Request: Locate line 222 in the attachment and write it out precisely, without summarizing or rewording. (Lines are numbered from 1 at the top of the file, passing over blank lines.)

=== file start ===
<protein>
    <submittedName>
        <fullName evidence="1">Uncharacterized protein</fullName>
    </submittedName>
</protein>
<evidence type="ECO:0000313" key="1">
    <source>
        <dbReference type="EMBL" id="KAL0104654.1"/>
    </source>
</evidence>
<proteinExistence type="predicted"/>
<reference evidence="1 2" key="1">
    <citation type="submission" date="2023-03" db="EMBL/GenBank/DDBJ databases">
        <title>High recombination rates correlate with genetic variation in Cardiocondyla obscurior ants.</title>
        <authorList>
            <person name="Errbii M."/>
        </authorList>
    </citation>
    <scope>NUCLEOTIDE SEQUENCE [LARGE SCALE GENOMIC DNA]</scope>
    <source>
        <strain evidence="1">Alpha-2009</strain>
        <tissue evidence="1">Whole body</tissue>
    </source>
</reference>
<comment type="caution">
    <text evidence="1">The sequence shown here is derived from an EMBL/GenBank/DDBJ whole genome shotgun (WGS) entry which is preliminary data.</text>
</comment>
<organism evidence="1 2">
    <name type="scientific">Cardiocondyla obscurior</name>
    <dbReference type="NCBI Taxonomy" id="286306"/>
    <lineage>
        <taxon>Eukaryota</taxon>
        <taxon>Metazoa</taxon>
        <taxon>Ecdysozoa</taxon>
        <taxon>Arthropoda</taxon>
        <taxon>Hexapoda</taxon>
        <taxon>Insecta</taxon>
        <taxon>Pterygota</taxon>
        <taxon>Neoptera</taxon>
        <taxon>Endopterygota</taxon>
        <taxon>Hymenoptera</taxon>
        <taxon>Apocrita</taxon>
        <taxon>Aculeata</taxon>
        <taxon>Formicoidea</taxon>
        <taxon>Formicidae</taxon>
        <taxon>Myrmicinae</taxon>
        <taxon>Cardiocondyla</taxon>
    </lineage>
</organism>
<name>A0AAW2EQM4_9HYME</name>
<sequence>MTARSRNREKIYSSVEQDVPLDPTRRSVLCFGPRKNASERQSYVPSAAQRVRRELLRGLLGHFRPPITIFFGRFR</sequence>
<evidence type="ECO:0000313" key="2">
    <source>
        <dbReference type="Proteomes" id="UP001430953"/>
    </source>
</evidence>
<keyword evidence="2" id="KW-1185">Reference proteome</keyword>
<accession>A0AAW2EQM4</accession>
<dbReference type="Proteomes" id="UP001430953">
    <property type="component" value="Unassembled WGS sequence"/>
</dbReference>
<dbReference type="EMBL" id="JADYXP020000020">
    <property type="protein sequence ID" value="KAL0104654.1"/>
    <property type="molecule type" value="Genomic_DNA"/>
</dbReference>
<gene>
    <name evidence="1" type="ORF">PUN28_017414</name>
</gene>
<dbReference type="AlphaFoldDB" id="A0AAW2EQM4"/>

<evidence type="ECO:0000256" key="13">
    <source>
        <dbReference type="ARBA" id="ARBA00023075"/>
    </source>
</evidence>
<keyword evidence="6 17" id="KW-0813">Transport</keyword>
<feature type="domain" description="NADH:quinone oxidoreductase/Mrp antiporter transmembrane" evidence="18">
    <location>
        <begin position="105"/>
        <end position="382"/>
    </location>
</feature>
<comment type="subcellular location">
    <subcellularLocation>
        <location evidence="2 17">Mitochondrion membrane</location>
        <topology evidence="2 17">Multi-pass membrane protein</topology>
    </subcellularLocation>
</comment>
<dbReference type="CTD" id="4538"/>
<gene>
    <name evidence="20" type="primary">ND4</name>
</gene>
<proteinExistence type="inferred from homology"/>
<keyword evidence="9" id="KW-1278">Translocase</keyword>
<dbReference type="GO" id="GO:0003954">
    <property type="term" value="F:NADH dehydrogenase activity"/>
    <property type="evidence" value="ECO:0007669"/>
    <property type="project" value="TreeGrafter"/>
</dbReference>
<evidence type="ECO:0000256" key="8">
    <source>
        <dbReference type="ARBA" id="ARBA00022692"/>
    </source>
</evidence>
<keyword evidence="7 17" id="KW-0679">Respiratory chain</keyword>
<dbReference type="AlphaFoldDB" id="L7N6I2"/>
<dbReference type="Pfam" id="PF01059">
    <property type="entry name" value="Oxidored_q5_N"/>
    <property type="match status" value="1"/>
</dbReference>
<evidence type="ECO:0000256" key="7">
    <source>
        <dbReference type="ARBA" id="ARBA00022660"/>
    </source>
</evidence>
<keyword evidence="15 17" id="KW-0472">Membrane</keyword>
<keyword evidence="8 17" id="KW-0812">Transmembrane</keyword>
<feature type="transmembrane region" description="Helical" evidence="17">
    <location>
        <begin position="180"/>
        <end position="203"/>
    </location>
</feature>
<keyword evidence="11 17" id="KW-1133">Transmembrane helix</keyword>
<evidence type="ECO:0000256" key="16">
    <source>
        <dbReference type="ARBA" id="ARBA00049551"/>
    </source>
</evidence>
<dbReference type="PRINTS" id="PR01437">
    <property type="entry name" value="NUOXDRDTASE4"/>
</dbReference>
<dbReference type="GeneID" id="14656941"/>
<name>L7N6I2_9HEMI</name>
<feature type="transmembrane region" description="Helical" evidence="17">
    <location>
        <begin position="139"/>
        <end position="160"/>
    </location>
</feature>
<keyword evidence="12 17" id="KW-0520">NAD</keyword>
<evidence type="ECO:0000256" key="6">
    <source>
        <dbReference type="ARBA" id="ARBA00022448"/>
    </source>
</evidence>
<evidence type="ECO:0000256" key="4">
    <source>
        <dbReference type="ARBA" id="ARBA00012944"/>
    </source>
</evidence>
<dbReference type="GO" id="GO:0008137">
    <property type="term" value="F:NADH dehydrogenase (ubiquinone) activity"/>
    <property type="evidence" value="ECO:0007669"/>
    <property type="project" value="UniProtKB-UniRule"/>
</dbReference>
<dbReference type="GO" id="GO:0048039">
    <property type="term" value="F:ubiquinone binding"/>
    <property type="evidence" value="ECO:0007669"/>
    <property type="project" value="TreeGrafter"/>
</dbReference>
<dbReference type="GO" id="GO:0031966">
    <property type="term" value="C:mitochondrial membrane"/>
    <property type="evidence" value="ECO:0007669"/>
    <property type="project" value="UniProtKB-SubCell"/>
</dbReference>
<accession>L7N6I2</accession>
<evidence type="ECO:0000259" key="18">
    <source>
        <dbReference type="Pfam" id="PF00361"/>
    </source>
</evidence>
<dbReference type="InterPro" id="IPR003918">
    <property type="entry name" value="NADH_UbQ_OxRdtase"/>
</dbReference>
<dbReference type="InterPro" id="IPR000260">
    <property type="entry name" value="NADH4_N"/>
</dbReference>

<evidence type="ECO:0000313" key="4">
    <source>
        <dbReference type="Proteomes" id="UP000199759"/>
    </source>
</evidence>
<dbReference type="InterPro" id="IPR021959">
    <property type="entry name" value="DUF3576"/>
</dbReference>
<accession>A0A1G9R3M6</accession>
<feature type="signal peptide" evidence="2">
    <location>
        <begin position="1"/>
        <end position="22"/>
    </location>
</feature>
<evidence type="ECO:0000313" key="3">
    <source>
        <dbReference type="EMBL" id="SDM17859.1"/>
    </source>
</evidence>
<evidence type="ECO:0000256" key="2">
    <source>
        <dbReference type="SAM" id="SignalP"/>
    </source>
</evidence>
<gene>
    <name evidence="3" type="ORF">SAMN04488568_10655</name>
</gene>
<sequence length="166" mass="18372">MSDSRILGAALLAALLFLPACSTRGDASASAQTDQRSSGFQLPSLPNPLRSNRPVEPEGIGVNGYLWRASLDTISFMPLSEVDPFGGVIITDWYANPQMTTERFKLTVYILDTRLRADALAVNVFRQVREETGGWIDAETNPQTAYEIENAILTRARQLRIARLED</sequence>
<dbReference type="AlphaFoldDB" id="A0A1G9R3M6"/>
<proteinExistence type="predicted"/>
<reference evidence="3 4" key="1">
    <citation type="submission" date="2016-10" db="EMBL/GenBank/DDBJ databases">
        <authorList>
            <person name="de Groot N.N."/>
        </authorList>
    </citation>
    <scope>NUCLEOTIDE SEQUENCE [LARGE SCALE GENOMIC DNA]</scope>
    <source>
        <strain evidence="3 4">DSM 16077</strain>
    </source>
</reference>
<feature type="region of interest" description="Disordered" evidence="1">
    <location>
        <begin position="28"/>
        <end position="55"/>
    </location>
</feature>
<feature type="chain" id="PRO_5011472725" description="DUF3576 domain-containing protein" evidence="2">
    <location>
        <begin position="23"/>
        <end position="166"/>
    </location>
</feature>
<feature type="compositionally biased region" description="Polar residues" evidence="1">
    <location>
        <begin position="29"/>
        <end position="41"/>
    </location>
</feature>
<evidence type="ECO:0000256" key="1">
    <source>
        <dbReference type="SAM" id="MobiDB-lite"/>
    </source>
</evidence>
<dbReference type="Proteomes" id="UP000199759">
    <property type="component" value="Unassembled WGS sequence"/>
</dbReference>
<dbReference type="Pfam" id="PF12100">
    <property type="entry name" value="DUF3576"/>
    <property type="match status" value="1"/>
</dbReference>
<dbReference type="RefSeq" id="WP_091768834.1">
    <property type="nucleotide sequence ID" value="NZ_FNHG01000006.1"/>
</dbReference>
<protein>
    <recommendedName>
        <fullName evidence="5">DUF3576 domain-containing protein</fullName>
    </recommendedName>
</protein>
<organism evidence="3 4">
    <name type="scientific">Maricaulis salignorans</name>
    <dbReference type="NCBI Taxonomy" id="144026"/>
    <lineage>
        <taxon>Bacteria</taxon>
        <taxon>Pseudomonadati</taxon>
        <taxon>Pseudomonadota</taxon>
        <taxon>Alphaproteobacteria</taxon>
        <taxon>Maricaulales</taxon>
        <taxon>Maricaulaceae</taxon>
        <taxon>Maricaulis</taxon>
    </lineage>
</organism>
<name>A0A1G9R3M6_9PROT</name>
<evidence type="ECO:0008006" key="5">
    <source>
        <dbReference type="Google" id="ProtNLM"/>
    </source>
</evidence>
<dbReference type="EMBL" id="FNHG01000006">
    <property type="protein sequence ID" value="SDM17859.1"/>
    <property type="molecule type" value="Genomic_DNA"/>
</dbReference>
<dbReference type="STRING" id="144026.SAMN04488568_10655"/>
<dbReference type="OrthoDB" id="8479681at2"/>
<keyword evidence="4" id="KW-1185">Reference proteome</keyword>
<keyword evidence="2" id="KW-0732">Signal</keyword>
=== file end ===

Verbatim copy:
        <begin position="28"/>